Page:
Major Depressive Disorder (Clinical Depression) Definition and Description

Understanding Major Depression – Definition and Description
Understanding Major Depression – Definition and Description


Major depression or major depressive disorder
(MDD) is, also known as clinical depression, an illness characterized by a permanent depressed mood or connected with the loss of interest or pleasure (anhedonia) in all or almost all activities. Children and teenagers with MDD may be grumpy instead of sad. You should not confuse depression with a low mood of one day or two because major depression may lead to terrific complications and consequences. People often do not pay much attention or are not aware of it at all when they see a person in a bad mood. You may think that he will be okay tomorrow but he won’t.

Major depressive disorder: Description

major depressive disorder description Major depressive disorder is a severe mental disorder that deeply affects an individual’s way of life. Unlike grief, sorrow and sadness or an occasional episode of “the blues,” MDD causes a continuous period of gloom, helplessness and hopelessness, and may rob the person with MDD of the ability to enjoy activities or relationships that were previously successful. In some cases, depression seems to be triggered by an extremely stressful and terrible event, but depression may also develop without any particular reason. Research has shown that an initial stage of depression is likely to be a response to a concrete stimulus, but later stages are progressively more likely to start without an anxious event.
A person suffering depression finds responsibilities related to the job and such other tasks as parenting unbearable, burdensome and he does everything with enormous efforts or doesn’t do anything at all. Depression affects mental abilities and memory; it is usually difficult and irritating to perform simple tasks. Sexual interest is very low; many people with MDD try not to communicate with other people and avoid any type of social activity. Even the capability to enjoy delicious food or sleep tight and well is frequently lost; many depressed people complain about a chronic sense of malaise (general discomfort or unease). For some, symptoms accompanying major depression become so unbearable that suicide is seemed as the only option. It is an extremely unpleasant and frightening fact that this disease has the highest mortality rate of any mental disorder.

Major depressive disorder may have short duration, but often it may become chronic with many episodes of depressed and gloomy mood.  Psychotic symptoms (bizarre thoughts, including delusional beliefs and hallucinations); catatonia; postnatal period (sometimes accompanied by psychotic symptoms); and seasonal affective disorder, or SAD, may occur during depression.

major depressive disorder postnatal depressionSuch types of depression as postnatal depression and seasonal affective disorder accompany major depression only under certain circumstances. Postnatal depression develops within four weeks of giving birth. Women with this disorder experience frequent switch of mood. They may feel helpless and unable to take care of their infant, or they don’t care. The symptoms of postnatal depression are much more severe than those of the relatively common “the baby blues,” which affect up to 70% of newly moms and are not considered a serious problem.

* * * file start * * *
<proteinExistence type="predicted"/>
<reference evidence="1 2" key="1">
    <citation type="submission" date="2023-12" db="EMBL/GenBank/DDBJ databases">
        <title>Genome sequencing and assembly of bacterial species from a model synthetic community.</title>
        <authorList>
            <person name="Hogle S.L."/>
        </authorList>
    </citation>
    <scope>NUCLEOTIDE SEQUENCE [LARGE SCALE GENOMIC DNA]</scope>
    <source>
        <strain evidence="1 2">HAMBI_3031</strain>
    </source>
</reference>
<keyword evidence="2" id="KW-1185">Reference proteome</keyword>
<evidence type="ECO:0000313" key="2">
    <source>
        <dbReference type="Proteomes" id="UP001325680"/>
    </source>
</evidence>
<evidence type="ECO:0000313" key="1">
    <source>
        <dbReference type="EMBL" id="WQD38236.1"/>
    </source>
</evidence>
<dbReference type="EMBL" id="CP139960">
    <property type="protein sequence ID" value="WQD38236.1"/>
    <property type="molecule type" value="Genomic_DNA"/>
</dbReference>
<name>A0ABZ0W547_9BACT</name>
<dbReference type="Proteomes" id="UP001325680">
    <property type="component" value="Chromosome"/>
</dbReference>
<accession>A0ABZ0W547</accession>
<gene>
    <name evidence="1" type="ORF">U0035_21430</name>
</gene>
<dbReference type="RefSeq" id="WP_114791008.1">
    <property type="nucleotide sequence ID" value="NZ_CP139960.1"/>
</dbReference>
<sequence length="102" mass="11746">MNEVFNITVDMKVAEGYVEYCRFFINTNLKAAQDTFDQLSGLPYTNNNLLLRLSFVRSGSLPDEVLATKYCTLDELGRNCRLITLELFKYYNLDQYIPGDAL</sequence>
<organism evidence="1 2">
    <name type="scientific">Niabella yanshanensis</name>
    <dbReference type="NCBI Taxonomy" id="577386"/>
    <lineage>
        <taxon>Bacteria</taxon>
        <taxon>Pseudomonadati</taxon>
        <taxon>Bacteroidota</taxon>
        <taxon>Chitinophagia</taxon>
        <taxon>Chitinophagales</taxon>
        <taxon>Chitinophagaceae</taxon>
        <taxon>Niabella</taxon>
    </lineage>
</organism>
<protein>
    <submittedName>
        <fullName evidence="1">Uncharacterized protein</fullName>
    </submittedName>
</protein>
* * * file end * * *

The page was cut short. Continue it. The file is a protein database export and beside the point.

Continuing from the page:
If the mother has psychotic symptoms, too many obsessive thoughts or delusions about the baby, i.e. the risk that the child will receive serious harm is increasing. The symptoms of postnatal depression are usually associated with changes in the woman’s hormone levels and the emotional impact on the child during carrying. Depression is especially likely to occur in women who were highly anxious while being pregnant or had a previous history of mood disorder.

Seasonal affective disorder (SAD) is also more common in women than in men; in this case, symptoms of MDD typically begin in autumn and winter. Fortunately, the symptoms of SAD typically improve during the spring and summer time.

Read about depression signs in detail: Do I have Depression? 

Depression and brain

major depressive disorder and brainDepression probably causes changes in the areas of the brain that control mood. Nerve cells may be functioning poorly in certain zones of the brain.
Communication between nerve cells or nerve circuits can make it harder for a person to regulate mood. These problems may be affected negatively by hormones. An individual’s life experience plays an essential role in these biological processes.

Episodes of depression can occur at any age, everyone feels sad from time to time. Depression is diagnosed in women twice as often as in men. People who have a family member with major depressive disorder are more likely to develop depression or drinking problems. But if you are a thoughtful member of your family, you will try to help a person cope with depression by all means.

The most important thing for you to remember in the most severe cases is that the person who suffers from depression must not stay alone.

References

1. http://www.mentalhealth.com/home/dx/majordepressive.html

2. http://www.allaboutdepression.com/dia_03.html

3. http://www.healthline.com/health/clinical-depression

Additional:

4. http://counselorssoapbox.com/2012/07/08/what-is-the-difference-between-depression-and-major-depressive-disorder/

5. http://contemplative-studies.org/wp/index.php/2015/08/19/this-is-the-brain-on-meditation-major-depressive-disorder/

6. http://contemplative-studies.org/wp/index.php/2015/07/17/dealing-with-major-depression-when-drugs-fail/

7. http://marcimentalhealthmore.com/dsm-iv-tr/major-depressive-disorder/

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